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Low Pay Commission remit published


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14 June 2012 - BIS

The Government has written to the Low Pay Commission (LPC) today setting out its remit for its 2013 Report.

The LPC will continue to monitor, evaluate and review the National Minimum Wage (NMW) and its impact, and review the levels of each of the different minimum wage rates.

As part of its remit the Government has asked the independent body to:

• Pay particular attention to youth employment, including those in apprenticeships

• Review the regulations for salaried workers and consider whether they can be simplified

• Review the regulations that apply where employers provide accommodation for their workers

The LPC will report to the Prime Minister, the Deputy Prime Minister and the Secretary of State for Business, Innovation and Skills by the end of February 2013.

Employment Relations Minister Norman Lamb, said:

“The Government is committed to the National Minimum Wage as it provides much needed protection for low paid workers and encourages those out of work, to get back into the labour market. We have asked the LPC this year to monitor the impact of the NMW, consult with all interested parties, and to make recommendations for the Government to consider next year.”

Notes: 1. The Low Pay Commission was established following the National Minimum Wage Act 1998 to advise the Government about the National Minimum Wage. Commissioners have backgrounds in business, trades unions and academic labour relations. For more details, and copies of the full 2012 Report, see

2. In the remit for the LPC’s 2013 report, the Government is asking the LPC to monitor, evaluate and review the NMW rates and make recommendations, plus consider three issues of particular relevance this year:

• Youth rates - We have retained the specific reference to young people this year, because of continuing concerns about the youth labour market and the need to consider the impact of the Raising of the (learning) Participation Age in England on the youth and apprentice rates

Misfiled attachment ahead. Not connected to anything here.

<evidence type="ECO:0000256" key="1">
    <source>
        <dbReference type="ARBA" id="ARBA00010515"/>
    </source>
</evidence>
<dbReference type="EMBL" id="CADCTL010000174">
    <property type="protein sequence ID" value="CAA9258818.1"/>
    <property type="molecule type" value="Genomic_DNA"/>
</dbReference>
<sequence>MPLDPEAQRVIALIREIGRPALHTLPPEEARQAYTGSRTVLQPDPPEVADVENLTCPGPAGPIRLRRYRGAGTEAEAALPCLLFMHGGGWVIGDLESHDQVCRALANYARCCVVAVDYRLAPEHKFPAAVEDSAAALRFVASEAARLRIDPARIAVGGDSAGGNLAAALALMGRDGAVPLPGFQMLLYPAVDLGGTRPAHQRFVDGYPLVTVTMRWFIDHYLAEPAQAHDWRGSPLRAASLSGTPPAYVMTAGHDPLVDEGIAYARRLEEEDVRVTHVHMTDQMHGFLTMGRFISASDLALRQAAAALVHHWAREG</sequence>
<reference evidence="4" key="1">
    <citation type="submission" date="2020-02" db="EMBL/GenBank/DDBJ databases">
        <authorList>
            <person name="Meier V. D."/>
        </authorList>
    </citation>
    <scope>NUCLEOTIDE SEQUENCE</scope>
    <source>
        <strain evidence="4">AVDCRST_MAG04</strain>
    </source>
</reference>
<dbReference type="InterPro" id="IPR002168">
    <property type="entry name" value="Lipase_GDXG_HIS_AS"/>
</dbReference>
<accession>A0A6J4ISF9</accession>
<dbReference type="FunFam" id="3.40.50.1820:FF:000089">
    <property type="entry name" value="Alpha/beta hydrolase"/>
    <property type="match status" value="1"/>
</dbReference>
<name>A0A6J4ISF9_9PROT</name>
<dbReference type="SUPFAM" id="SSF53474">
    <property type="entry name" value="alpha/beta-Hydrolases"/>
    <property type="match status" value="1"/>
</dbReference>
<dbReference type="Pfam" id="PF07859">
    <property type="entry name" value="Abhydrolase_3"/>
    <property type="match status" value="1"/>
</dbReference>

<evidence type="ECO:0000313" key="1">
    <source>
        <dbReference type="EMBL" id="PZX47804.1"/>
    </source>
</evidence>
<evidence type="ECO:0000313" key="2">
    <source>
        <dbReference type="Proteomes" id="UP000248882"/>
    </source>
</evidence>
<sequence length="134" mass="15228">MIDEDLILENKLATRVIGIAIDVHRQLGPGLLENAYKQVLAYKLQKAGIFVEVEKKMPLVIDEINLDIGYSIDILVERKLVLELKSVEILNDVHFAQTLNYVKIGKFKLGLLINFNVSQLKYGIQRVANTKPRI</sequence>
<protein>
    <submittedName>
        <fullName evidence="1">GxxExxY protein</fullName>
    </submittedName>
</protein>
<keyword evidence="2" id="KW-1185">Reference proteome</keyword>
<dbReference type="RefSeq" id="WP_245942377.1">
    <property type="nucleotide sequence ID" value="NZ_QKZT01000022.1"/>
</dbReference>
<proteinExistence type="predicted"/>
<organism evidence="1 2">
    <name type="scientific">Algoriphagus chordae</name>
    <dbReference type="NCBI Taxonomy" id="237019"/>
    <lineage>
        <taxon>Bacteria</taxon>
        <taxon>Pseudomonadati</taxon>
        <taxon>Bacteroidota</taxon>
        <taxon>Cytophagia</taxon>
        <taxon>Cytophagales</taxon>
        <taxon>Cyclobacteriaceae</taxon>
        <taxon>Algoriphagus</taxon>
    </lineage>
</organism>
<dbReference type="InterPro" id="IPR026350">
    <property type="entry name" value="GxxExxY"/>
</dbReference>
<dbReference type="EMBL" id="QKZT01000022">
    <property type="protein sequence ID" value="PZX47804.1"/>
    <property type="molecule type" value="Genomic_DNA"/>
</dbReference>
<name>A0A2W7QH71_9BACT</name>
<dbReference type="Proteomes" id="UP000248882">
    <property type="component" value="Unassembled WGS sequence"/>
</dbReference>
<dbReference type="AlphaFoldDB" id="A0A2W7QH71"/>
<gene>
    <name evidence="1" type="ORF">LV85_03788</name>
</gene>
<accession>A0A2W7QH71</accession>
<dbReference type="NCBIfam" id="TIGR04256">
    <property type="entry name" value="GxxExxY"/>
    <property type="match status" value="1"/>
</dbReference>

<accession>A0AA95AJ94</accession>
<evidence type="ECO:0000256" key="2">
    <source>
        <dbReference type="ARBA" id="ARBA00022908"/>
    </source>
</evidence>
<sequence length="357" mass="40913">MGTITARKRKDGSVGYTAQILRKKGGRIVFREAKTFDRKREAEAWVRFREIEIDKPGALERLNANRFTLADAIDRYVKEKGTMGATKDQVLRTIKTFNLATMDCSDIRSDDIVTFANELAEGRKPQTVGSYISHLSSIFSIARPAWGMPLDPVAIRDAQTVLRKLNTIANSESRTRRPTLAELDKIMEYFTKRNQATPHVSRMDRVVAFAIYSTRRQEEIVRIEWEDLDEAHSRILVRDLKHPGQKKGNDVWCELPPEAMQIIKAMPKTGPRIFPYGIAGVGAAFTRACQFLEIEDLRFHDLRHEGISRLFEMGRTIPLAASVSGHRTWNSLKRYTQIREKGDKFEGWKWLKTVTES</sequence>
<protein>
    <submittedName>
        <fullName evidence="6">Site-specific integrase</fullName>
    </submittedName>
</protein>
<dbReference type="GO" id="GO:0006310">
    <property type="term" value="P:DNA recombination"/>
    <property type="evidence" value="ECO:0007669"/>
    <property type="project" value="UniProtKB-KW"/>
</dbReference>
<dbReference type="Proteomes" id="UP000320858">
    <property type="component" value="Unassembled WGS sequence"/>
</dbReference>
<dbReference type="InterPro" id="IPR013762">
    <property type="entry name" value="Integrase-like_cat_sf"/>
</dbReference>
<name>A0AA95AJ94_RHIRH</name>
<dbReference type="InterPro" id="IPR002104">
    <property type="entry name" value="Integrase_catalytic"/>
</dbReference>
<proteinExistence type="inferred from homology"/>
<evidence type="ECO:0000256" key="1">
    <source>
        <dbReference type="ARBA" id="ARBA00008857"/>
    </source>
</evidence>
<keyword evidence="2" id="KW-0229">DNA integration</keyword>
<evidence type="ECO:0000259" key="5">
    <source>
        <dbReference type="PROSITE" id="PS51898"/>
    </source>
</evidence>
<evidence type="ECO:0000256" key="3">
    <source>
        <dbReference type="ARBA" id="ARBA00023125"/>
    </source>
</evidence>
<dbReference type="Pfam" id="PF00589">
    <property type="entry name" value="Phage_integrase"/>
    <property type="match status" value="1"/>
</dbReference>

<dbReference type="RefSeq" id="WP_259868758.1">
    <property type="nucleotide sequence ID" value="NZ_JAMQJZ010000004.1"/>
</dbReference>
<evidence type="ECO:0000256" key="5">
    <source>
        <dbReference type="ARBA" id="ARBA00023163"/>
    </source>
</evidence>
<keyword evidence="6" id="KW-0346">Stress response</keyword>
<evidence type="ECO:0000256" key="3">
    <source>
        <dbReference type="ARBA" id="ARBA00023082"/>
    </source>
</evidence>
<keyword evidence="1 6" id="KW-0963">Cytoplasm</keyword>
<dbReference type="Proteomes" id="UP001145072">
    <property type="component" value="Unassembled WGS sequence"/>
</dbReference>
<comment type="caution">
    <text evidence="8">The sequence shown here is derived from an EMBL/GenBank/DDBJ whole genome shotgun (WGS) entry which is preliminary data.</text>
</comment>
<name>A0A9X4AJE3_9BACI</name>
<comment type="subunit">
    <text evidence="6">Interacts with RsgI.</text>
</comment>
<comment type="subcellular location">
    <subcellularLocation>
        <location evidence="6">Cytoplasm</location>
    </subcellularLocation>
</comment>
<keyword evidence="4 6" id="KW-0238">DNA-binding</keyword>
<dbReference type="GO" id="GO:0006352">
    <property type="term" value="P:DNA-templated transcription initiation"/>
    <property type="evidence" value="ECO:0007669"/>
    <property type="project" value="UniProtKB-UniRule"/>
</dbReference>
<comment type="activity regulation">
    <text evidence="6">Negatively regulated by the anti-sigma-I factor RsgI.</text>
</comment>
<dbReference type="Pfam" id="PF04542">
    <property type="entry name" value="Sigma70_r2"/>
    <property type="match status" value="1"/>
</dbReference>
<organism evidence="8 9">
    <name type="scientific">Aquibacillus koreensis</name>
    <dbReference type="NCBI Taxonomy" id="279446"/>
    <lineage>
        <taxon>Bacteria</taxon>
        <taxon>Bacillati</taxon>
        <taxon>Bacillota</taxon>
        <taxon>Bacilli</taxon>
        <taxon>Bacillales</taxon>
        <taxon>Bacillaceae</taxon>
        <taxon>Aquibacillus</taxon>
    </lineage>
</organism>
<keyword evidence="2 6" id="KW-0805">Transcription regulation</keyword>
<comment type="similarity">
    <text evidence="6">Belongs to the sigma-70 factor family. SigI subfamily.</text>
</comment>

• Accommodation Offset - Accommodation is the only benefit in kind that can count towards the NMW. Employers are allowed to offset the cost of providing accommodation against the NMW, up to a specified limit. The LPC last reviewed these rules in 2006 and we agree with the LPC's view in its 2012 report that it is appropriate to review the evidence base and the rationale for the provisions.

• Salaried workers – We are asking the LPC to review the provisions for workers who are paid an annual salary in monthly/weekly instalments. These provisions have never been reviewed and there may be scope for these rules to be made simpler.

3. A written ministerial statement has been made today, publishing the remit for the LPC’s 2013 report. Full details of the remit will shortly be available at

4. When the minimum wage was launched in 1999, the main rate was £3.60. It is now set at £6.08 per hour. On the 19th March the Government announced the following rates will come into effect on 1 October 2012:

• The adult rate will increase by 11p to £6.19 an hour

• The rate for 18-20 year olds will remain at £4.98 an hour

• The rate for 16-17 year olds will remain at £3.68 an hour and

• The rate for apprentices will increase by 5p to £2.65 an hour.

5. The Pay and Work Rights helpline number is 0800 917 2368. As well as receiving and investigating complaints about non-payment of the minimum wage, the helpline offers advice and information.

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Article Published/Sorted/Amended on Scopulus 2012-07-06 16:20:30 in Economic Articles

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